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VW and Audi Chiptuning solutionsTake your Prized possession to the next Level with ATM Chiptuning! A Chinese translation of this page has been provided, courtesy of a team in China (contact person: Tao Yuting) - thanks! We are currently narrowing down some immunuotherapy-based apporaches that would presumably come with little or no side effects.
Health-wise, I continue to regain strength in the hopes of trying another treatment once I'm strong enough.
We had a great day here at the Pausch household; the kids made matching tie-dye shirts for me and them (note! Well, I ran 101 fever for three days, did a bunch of vomiting, and was too sick to really get out of bed for 5 or 6 days. I'm sorry I haven't posted much recently; there just hasn't been too much notable going on.
For Mother's Day, we managed to arrange to have Jai get away for a night in a local hotel, where she was able to sleep in until 9am; a truly rare treat for a mother of three little kids! Yesterday's PET scan showed that I have very tiny (5mm or less) metastases in my lungs and some lymph nodes in my chest. This is unfortunate, but we knew it would happen sooner or later, and we've been able to stave it off much longer than anticipated, so I'm very grateful for that. My current strategy is to continue to recover from the heart and kidney failure, and once I'm strong enough, then we'll either do the SIR-Spheres or some systemic chemo, depending on the relative growth of the liver and non-liver tumors. I'm recovering much faster this time from the congestive heart failure (practice makes perfect, I guess). Two of my favorite people, MR Kesley and Jessica Hodgins have been visiting, which is wonderful and has buoyed my spirits!
Hyperion says they're about to have two million copies in print, but all I cared about was the first 3 copies. Thanks to my friend Jack, who pointed out recently that Chloe and Cindy Lou Hoo appear to be separated at birth! The good news is that only 24 hours later, the medications they put me on have put my blood pressure back in the normal range, and the diuretics have caused me to drop 4 pounds of water weight; both of which were doubtless contributors.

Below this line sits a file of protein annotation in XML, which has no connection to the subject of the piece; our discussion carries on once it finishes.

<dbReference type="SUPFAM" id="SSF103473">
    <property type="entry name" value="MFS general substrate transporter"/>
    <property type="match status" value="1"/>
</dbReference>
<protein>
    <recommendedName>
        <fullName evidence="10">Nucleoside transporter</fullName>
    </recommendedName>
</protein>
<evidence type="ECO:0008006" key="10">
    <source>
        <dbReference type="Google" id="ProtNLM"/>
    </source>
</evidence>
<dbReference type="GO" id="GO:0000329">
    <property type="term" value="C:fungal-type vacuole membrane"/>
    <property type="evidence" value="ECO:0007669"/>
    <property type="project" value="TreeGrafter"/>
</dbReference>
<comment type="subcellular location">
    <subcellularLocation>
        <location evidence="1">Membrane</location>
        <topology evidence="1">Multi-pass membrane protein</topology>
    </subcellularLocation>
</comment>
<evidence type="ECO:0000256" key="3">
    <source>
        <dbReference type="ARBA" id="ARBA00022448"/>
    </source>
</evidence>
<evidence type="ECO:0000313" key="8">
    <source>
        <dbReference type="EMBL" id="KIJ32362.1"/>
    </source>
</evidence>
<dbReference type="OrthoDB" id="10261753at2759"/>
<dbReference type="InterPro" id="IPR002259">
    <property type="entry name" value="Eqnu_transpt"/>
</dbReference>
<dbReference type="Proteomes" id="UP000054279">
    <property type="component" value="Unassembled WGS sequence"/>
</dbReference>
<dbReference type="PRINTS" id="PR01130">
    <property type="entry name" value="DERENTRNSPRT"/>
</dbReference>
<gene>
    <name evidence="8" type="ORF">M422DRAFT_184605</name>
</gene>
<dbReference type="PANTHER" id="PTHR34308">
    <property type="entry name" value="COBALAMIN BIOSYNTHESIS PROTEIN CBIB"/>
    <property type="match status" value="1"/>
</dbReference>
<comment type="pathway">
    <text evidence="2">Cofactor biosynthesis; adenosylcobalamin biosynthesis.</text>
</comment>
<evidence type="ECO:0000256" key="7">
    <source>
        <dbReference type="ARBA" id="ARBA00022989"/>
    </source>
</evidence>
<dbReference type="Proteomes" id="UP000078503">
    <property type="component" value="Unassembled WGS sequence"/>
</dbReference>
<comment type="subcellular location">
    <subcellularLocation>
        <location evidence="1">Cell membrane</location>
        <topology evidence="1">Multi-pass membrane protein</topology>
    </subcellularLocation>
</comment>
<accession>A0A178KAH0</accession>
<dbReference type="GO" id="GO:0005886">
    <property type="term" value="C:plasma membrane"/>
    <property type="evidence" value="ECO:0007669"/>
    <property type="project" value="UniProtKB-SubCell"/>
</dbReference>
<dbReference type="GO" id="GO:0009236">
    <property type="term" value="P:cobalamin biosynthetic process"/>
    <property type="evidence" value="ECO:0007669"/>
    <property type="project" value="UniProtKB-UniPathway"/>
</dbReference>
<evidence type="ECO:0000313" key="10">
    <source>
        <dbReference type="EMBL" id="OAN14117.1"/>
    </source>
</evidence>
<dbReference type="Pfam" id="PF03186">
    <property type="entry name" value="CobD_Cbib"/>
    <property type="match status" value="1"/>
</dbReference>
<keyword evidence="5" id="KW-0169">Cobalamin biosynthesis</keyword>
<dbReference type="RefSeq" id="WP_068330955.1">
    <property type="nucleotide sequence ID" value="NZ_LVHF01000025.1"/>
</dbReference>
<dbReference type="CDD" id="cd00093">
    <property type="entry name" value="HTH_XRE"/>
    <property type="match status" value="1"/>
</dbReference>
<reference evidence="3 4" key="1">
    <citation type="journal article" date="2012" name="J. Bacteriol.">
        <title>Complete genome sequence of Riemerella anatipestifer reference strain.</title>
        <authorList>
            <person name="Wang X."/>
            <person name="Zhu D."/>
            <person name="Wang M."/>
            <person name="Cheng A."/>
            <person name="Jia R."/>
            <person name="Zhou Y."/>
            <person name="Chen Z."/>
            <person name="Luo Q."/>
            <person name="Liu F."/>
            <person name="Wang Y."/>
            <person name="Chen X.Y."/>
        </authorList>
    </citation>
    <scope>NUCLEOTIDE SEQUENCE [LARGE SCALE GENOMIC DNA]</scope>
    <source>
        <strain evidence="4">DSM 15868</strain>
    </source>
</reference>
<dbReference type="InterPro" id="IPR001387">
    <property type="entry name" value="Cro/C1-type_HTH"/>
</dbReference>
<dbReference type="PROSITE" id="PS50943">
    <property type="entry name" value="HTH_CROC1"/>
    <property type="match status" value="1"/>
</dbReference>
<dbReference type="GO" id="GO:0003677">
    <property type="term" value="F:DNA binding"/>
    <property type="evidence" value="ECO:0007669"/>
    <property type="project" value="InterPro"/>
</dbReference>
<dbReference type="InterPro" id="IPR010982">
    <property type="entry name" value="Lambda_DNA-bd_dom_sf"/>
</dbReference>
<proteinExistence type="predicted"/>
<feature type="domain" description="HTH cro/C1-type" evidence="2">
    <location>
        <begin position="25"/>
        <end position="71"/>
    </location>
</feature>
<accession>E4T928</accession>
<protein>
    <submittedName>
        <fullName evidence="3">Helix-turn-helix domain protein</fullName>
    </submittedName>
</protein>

Jai & I now need to decide how much longer I need to regain my strength before we might pursue this. Oh, the picture here has nothing to do with the text; I just thought it was a great photo of Chloe!
Well, I'm not quite back on the bike, but I'm healthy enough to travel and move forward with treatment. Basically, it's a process where a large number of tiny (thinner than human hair) spheres are irradiated with Yittrium-90 and then squirted into the artery that feeds the liver. Yesterday's CT and MRI scans showed that I've added a new, 11th tumor (small), and that a few of my original 10 tumors have grown, but only negligibly so.
2) Since all my tumors are in my liver, that means certain liver-specific treatments are possible.
My next step will probably be embolization with theraspheres; a liver specific treatment that has a very low rate of side effects, and won't make me feel crappy like systemic chemo does.
The fight is rejoined; I've got much more energy now -- I hope to be back on the bike in a week or so.
Today's news brought the sad report that Dith Pran, one of the great heros of all time, and the inspiration behind the film The Killing Fields, just died from pancreatic cancer. The last few weeks have been tough; I've been in bed most of each day, having to ration my energy, which is very unnatural for me. With great thanks to Gabe Robins, I'm thrilled to report that if you type "time management" into Google, the video of that talk is now the 6th result!
Well, except for the day to go to Congress, I've now been resting at home for more than a week.
The doctors are very optimistic my heart will return to something like 80-90% of its original capacity (which is fine; I went into this with great heart function).
I'm feeling MUCH better since the tap (they pulled out 1.4 liters of fluid from my right lung).
After consulting with my doctors, I got permission to travel today to Washington, DC, to testify before congress about the need for more funding for pancreatic cancer research. On Thursday Jai & I met with nephrologist (kidney doctor) Thomas Whelan, who is terrific.
Although we're still sleuthing down exactly what caused it, we believe that the chemo drugs ended up putting a huge strain on both my heart and kidneys. My left lung also has about a quart of fluid, but we'll get that out with diuretics rather than do another needle stick. They are tweaking the high blood pressure medicines and the diuretics, in order to find a good combination. The painful part is that we think my abdominal cavity has started to fill with fluid, a side effect of the kidney inefficiency and high blood pressure.